Other mergers in recent years include Hapag Lloyd’s acquisition of United Arab Shipping Company, in the works for two years and finally completed in the Spring of 2017. Hapag Lloyd, which controls 1.53 million TEUs, had previously bought CSAV in 2014 (in an unusual share exchange), and, in earlier round of company combinations, bought CP Ships, in 2004. Another major deal saw Singapore’s Neptune Orient Lines (NOL), which had been largely owned by the governmentally linked Temasek Fund prior to being swallowed up in late 2015 by CMA CGM in a US$2.4 billion deal. CMA CGM, controlled by the French businessman Jacques Saadé, ranks third (but will be usurped by Cosco- OOIL), controlling 2.3 million TEU (around 11 percent of the market).
More narrative surrounded yet another 2017 deal; Maersk’s acquisition of the German company Hamburg- Süd, for the equivalent of around US$4 billion. In explaining the rationale, CEO Skou, said that the transaction: “… represents a unique opportunity to combine two complementary businesses and realize sizable operational synergies as well as commercial opportunities. Combined, the two companies will be able to realize operational synergies in the region of USD 350-400 million annually over the first couple of years…” He continued, adding, “The cost synergies will primarily be derived from integrating and optimizing the networks as well as standardized procurement. In addition, APM Terminals’ global portfolio will benefit from increased volumes.” Of particular importance in this merger was the terminal business’s recent growth in South America, where Hamburg- Süd remains very active.
In late August, APM took an important step towards sharpening its shipping / logistics focus with the announcement of a $7.5 Billion deal to sell its oil production unit, Maersk Oil, to the French oil company Total.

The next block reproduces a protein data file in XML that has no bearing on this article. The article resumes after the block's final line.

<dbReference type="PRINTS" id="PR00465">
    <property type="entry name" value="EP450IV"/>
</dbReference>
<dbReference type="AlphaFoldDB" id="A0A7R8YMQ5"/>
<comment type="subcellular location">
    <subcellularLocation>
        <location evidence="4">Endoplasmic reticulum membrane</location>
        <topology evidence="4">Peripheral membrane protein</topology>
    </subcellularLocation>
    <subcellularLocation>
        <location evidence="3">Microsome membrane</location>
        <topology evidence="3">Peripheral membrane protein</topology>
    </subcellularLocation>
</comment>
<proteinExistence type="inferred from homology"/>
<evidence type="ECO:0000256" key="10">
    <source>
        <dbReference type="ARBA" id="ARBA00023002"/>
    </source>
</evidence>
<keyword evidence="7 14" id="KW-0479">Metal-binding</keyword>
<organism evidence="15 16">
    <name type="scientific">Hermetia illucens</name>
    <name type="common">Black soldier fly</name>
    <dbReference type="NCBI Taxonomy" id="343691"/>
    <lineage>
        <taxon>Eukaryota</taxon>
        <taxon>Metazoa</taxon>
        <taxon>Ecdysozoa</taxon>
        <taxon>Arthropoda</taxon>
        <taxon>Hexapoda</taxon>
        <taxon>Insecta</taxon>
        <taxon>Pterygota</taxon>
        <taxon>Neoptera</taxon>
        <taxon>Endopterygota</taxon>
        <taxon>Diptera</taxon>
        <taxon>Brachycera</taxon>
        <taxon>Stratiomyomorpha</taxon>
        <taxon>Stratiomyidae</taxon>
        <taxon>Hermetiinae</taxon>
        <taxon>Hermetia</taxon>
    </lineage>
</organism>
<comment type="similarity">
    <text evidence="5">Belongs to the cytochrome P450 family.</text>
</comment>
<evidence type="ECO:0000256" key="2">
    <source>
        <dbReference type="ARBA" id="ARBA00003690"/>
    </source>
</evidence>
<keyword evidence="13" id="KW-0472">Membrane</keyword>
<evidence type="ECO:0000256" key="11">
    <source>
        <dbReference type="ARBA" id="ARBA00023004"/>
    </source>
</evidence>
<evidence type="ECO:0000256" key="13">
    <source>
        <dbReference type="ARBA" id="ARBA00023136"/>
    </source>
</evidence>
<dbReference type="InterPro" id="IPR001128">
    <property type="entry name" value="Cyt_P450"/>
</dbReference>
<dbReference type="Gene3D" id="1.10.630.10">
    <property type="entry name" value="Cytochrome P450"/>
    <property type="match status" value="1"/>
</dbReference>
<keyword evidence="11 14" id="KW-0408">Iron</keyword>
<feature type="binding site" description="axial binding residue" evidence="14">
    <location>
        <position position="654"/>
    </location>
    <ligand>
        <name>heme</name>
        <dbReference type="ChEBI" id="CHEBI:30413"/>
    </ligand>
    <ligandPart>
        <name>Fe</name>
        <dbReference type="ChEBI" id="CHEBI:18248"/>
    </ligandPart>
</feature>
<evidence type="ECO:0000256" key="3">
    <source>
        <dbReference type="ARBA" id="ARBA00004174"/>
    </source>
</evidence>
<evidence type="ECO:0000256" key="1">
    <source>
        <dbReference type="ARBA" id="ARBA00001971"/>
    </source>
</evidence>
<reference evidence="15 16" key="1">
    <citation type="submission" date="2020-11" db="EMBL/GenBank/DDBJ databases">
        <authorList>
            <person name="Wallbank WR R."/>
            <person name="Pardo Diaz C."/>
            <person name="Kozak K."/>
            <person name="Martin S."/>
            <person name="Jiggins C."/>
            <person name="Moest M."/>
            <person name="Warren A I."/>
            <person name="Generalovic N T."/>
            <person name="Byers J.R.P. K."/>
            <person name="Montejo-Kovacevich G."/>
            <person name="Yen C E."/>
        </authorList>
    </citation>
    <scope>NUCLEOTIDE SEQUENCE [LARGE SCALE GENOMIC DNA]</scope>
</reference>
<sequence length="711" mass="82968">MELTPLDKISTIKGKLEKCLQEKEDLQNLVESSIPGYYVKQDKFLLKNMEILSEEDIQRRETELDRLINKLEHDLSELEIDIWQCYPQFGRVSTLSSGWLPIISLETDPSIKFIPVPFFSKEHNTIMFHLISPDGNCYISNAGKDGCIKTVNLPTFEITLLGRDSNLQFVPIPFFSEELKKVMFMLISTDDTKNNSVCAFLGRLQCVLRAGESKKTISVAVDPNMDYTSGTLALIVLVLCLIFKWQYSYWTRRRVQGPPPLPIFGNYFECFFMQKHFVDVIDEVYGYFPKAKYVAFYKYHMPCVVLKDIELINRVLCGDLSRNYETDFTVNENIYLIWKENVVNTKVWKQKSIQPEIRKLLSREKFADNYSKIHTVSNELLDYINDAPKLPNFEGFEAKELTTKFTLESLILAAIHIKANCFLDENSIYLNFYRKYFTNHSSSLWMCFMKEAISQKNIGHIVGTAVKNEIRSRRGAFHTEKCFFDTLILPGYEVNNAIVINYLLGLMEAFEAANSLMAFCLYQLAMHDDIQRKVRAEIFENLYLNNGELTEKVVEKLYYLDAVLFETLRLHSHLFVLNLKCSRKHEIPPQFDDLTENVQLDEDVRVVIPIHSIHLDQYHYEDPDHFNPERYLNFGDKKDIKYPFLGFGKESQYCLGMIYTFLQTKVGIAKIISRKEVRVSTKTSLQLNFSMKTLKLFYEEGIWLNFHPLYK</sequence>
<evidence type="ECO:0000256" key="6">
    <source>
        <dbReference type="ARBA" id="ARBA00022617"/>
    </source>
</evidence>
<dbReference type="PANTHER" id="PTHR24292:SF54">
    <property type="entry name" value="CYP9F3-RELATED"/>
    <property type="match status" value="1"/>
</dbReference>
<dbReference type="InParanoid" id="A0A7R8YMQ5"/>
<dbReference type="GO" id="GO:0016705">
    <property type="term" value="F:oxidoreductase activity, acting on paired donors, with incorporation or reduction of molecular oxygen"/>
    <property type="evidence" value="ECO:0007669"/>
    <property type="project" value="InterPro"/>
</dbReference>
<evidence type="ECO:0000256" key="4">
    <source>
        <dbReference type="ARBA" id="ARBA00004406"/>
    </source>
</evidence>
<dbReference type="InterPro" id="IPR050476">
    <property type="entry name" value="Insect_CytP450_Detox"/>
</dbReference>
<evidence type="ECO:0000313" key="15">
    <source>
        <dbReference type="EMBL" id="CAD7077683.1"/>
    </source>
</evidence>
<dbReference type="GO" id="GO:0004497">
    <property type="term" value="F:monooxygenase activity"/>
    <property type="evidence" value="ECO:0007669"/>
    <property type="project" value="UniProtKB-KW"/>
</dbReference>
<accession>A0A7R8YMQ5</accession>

A Long Strange Trip
The voyage to market dominance is not without its freak waves. One arrangement that would not move forward, blowing up in mid 2014, was a VSA dubbed “P3”, which would have brought a combined set of services from top seed Maersk (controlling 16 percent of mid 2017 capacity with 3.35 million TEU), the number 2 player Mediterranean Shipping Company (presently controlling 3.06 million TEUs, or just under 15 percent of capacity), and CMA-CGM.
The consolidation trend also brings ripple effects to other aspects of the business. In another wrinkle on such deals, landside terminals tied to affected carriers may change hands – for a combination of financial, tactical and strategic reasons. In a deal that finally closed in July 2017, NOL’s not so new parent, CMA CGM, recouped more than $800 million (used to pay down company debt) from the sale of a 90 percent stake in the Global Gateway South Terminal, in Los Angeles that had been held by NOL. The buyers were a pair of infrastructure funds and such investors seek assets with long term deals. For fund packagers, carrier business combinations with a short time fuse may fly in the face of arrangements with terminals typically predicated on decade-long commitments to cargo throughputs.
With the announcement of the OOIL acquisition by Cosco, concerns have been raised about Chinese ownership of OOIL’s terminal business, which includes a commitment through the year 2051 to move cargo through its newly constructed Long Beach Container Terminal (owned through other companies in the Tung Group) in Long Beach, California.
With the U.S. political mood and the Trump administration’s attitudes towards China’s state-owned companies more unpredictable than freight rates, the situation in Long Beach bears watching. There is some history here; observers may remember the 2006 flap when DP World (controlled in the Emirates) took over the venerable P&O Ports. Following intense objections regarding foreign control, the U.S. terminals were sold into a company that evolved into Ports America (originally part of AIG, but now held by an entity linked to shipping investor Oaktree Capital).